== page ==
Facebook created its ‘safety check’ feature to help people affected by natural disasters. The service was used for the first time to check in as safe after the terrorist attacks on Friday, November 13, 2015, in Paris. Several other apps and tools were also activated to help those caught up in the attack, while Uber changed its car sharing app in a show of support.
The Safety Check service on Facebook enabled those caught up in Paris after the terrorist incident to tell their loved ones that they were safe from harm. In a statement, the social networking giant declared that they would also be using it more widely. This was after it came under significant criticism because a terrorist attack took place in Beirut the day before the Paris attack, but it was not activated for the people caught up in those atrocities. In fact, the global media is querying why Beirut is not receiving the same level of international attention.
On Thursday evening, two ISIS operatives, whose identities are still unknown, exploded themselves in a crowded marketplace in the Bourj al-Barajneh neighborhood of Beirut, killing 44 and injuring more than 200 others in the worst terrorist attack the city has seen in years.
Facebook has come under further criticism, because they instantly added a ‘tricolore’ (the French flag) filter to profile pictures, but none were made available for the many other countries where atrocities had been committed. While people have been appreciative of the fact that Facebook has done something to show solidarity with a world that seems to be at war, many feel that their current actions are too selective and that this could actually lead to further division.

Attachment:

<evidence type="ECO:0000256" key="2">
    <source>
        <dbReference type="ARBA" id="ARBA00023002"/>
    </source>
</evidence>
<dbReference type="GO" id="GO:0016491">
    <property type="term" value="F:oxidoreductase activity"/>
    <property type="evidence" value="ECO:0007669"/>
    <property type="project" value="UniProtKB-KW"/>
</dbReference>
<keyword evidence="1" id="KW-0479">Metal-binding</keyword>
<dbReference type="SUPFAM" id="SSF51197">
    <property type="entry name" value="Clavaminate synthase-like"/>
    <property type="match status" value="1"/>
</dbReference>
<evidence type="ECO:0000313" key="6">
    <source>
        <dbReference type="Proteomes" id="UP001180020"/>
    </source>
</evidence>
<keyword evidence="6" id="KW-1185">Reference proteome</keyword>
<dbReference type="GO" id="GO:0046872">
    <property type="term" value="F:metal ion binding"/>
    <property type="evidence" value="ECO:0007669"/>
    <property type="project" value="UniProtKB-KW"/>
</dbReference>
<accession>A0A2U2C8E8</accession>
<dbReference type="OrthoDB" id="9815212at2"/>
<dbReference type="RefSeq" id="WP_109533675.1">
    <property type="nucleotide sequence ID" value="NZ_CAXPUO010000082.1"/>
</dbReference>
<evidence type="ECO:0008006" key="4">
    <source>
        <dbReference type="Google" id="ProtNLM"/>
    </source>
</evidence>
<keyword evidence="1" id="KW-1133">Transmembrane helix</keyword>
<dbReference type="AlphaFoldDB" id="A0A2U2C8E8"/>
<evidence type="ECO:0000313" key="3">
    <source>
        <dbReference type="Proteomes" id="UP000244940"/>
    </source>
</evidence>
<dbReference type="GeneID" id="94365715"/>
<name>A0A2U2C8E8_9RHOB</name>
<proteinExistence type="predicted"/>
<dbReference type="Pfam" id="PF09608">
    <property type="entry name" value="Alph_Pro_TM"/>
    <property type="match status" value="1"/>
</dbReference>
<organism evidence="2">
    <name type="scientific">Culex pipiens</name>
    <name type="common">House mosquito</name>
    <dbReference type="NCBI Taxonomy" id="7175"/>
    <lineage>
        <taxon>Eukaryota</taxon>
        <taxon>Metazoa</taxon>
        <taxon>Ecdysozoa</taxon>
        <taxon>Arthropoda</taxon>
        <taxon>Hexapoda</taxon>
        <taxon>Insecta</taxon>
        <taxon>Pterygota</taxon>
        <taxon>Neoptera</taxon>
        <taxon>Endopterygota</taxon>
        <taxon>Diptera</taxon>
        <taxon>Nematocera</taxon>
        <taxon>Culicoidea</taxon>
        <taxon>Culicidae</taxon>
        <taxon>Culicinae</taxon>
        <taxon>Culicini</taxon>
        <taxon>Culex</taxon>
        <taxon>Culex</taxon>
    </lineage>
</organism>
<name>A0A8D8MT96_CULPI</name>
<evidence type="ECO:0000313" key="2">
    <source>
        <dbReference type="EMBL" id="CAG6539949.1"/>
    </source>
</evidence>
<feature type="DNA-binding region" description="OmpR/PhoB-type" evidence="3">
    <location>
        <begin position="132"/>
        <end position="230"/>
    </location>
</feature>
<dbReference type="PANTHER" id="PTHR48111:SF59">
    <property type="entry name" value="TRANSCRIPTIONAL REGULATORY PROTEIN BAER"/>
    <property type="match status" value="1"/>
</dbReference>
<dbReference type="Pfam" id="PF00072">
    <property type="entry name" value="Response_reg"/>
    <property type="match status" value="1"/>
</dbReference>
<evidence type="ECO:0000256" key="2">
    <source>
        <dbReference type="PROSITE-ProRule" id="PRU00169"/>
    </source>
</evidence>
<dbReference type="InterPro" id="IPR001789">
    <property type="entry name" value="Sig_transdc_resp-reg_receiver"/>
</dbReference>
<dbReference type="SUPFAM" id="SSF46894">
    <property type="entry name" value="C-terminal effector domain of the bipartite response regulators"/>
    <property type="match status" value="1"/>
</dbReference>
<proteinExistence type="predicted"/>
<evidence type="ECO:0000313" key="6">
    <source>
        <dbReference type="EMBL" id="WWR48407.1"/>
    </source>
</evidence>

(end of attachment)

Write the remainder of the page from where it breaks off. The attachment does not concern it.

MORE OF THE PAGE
Meanwhile, even Mark Zuckerberg, Chief Executive of Facebook, explained that it is a learning curve for them as well and that they were essentially doing the best they could when an unprecedented emergency like the events across the world over the past week occur.
Many people have rightfully asked why we turned on Safety Check for Paris but not for bombings in Beirut and other places. Until yesterday, our policy was only to activate Safety Check for natural disasters. We just changed this and now plan to activate Safety Check for more human disasters going forward as well. Thank you to everyone who has reached out with questions and concerns about this. You are right that there are many other important conflicts in the world. We care about all people equally, and we will work hard to help people suffering in as many of these situations as we can.
This was further detailed by the vice president of growth at Facebook, Alex Schultz.
We chose to activate Safety Check in Paris because we observed a lot of activity on Facebook as the events were unfolding. There has to be a first time for trying something new, even in complex and sensitive times, and for us that was Paris.
The Safety Check feature has been designed to ensure people are able to make contact with their friends and family in order to reassure them that they are safe. This is just one part of the efforts the company is making to be able to deliver emergency response tools as well.